Alsace is a narrow province in north-eastern France, which sits squeezed between Germany, Switzerland and the French region of Lorraine. The region is home to the dense forests of the Vosgos Mountains and the steady waters of the River Rhine, and this landscape has been the setting for a famously turbulent local history that has resulted in Alsace changing hands between Germany and France on a number of occasions. But this has also lent the region a distinct cross-border charm and its citizen's today identify strongly with both the French and German cultures situated on either side of the Rhine.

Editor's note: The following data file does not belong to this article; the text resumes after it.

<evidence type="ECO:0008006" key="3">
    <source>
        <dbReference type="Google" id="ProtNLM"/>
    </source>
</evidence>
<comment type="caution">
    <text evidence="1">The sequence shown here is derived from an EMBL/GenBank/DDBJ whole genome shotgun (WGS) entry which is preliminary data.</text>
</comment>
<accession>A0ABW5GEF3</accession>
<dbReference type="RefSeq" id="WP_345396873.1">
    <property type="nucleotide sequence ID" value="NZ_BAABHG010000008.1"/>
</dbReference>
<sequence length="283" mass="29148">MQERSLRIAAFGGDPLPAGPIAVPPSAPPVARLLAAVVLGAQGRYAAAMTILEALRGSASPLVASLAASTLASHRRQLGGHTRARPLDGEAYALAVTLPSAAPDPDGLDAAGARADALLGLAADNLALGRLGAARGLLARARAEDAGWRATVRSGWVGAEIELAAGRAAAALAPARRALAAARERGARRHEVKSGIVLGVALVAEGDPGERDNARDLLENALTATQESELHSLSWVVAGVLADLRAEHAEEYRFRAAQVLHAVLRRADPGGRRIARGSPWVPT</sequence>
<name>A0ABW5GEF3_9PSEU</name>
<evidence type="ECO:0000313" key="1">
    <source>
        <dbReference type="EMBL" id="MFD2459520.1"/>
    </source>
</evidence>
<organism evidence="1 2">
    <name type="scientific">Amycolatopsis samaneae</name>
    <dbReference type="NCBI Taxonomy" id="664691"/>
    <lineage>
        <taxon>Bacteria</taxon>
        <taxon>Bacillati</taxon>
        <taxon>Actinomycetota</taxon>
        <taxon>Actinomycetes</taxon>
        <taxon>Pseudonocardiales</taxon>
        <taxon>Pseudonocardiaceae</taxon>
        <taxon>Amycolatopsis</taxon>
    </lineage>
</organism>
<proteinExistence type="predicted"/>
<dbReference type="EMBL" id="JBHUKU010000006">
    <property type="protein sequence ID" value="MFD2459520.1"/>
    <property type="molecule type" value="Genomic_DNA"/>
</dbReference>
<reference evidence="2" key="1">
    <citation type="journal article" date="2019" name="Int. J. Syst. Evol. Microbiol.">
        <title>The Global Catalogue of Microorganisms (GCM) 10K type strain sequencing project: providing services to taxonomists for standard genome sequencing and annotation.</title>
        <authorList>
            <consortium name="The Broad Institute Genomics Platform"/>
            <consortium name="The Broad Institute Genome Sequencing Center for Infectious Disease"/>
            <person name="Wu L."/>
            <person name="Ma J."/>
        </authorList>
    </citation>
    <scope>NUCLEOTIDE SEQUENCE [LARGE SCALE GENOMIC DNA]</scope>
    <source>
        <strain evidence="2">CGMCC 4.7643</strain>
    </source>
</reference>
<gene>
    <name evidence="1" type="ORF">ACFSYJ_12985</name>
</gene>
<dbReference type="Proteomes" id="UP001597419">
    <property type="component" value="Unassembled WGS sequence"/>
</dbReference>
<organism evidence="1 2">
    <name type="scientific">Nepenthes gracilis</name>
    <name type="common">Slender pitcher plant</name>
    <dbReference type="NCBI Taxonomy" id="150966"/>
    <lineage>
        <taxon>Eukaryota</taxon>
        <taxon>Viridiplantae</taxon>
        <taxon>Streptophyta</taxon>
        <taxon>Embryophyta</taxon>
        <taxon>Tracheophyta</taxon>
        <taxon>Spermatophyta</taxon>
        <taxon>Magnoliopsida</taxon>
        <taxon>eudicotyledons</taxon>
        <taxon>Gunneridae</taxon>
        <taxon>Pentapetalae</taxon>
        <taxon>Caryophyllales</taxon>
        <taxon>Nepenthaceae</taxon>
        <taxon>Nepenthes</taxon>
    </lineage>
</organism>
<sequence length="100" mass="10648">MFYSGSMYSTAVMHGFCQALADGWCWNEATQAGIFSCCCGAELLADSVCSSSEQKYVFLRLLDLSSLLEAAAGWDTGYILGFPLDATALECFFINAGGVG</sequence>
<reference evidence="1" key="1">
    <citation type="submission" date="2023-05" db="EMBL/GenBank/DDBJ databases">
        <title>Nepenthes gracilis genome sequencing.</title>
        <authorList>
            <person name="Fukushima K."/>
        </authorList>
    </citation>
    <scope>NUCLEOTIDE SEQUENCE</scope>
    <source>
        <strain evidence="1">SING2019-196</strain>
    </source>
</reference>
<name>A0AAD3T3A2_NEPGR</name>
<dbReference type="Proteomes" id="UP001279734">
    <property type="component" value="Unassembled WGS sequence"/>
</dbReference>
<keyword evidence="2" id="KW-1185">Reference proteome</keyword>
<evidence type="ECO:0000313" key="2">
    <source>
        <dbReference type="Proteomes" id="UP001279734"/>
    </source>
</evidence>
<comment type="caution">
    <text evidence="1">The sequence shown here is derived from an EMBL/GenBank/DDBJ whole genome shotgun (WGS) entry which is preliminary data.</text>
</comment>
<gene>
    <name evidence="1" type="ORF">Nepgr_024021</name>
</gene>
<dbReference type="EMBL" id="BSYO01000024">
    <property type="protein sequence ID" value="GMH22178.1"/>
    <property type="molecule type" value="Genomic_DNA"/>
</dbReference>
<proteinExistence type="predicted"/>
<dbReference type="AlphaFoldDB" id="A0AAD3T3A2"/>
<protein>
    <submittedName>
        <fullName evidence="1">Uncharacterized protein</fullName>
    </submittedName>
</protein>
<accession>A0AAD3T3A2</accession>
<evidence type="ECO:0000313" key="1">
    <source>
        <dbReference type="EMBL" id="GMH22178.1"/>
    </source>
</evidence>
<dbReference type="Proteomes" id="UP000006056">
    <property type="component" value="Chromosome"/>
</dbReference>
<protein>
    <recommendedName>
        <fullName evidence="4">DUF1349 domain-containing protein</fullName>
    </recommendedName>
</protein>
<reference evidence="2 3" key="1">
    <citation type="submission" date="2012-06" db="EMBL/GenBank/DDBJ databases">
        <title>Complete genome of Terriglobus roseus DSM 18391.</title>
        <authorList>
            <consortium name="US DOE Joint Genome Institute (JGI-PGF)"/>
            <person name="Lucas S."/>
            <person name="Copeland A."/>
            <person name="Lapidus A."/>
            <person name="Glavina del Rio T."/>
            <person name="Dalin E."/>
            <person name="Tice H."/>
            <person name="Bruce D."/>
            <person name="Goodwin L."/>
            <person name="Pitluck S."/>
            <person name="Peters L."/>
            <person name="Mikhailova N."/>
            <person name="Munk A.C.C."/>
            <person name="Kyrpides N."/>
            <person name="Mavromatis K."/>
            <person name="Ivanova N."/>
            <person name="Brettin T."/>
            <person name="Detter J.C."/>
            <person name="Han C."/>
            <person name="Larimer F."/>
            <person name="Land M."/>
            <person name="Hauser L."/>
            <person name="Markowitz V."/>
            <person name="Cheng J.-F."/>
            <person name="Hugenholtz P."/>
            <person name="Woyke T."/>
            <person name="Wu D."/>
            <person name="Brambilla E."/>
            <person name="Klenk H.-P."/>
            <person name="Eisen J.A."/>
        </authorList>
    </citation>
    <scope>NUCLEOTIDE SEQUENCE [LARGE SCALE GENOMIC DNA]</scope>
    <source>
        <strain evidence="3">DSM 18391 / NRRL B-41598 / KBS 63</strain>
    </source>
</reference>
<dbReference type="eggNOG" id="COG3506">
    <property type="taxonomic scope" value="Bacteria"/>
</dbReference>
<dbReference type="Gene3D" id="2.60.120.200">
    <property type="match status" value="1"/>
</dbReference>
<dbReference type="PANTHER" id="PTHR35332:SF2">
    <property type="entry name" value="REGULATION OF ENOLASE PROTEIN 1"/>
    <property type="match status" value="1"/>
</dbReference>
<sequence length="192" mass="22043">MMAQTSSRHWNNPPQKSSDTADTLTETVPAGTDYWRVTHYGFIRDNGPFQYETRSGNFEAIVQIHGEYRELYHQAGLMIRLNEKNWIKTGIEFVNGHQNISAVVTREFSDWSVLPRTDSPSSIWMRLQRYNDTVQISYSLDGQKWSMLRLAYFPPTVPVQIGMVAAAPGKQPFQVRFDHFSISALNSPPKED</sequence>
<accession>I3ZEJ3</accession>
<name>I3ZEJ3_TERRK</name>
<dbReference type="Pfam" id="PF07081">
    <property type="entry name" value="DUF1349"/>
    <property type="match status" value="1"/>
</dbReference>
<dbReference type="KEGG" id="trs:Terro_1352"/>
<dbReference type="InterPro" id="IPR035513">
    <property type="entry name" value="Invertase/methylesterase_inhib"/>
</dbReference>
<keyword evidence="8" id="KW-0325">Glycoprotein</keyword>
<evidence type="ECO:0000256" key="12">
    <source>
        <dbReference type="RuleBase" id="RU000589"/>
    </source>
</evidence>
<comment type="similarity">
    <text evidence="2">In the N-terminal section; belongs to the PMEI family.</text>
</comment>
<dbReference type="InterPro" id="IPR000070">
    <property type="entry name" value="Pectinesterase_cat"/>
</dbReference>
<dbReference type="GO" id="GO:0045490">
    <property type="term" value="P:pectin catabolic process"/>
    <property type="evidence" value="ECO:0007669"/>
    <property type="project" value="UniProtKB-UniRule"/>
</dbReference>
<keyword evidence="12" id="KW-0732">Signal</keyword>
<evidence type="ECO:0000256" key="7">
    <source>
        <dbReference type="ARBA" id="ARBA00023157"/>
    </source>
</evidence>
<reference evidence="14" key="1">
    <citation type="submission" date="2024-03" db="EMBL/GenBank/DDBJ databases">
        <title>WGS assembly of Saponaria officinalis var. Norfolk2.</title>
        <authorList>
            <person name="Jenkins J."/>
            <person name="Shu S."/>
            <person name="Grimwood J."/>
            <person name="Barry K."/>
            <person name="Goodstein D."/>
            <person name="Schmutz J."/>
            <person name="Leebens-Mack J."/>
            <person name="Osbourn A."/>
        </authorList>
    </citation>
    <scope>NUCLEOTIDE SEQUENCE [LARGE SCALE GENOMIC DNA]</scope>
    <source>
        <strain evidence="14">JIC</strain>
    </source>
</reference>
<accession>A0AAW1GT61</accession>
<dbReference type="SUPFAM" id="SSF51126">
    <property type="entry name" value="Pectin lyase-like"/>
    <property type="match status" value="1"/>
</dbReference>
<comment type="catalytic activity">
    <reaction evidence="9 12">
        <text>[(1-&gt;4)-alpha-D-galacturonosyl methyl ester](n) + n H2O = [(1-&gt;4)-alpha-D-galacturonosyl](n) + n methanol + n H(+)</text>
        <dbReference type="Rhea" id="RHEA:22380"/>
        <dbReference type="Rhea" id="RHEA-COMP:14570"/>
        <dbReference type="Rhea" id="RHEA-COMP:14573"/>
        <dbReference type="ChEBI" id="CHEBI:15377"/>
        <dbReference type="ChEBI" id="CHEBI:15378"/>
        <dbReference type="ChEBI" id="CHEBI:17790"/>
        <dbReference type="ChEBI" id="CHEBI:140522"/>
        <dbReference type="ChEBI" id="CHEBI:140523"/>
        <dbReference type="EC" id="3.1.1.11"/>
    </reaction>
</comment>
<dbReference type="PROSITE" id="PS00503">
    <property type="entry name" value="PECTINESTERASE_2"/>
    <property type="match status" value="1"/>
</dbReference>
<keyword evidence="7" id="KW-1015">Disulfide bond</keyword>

The architecture of Alsace's quaint towns and villages is a clear example of this shared heritage, with timber-framed houses and wide cobbled streets. Walk into a restaurant in Strasbourg, the regional capital and you'll discover choucroute - the Alsace region's own take on sauerkraut - on the menu. In a patisserie next door, however, you'll find French treats piled high, with buttered-croissants, sweet brioche and kugelhopf, a delicious Alsatian marble cake.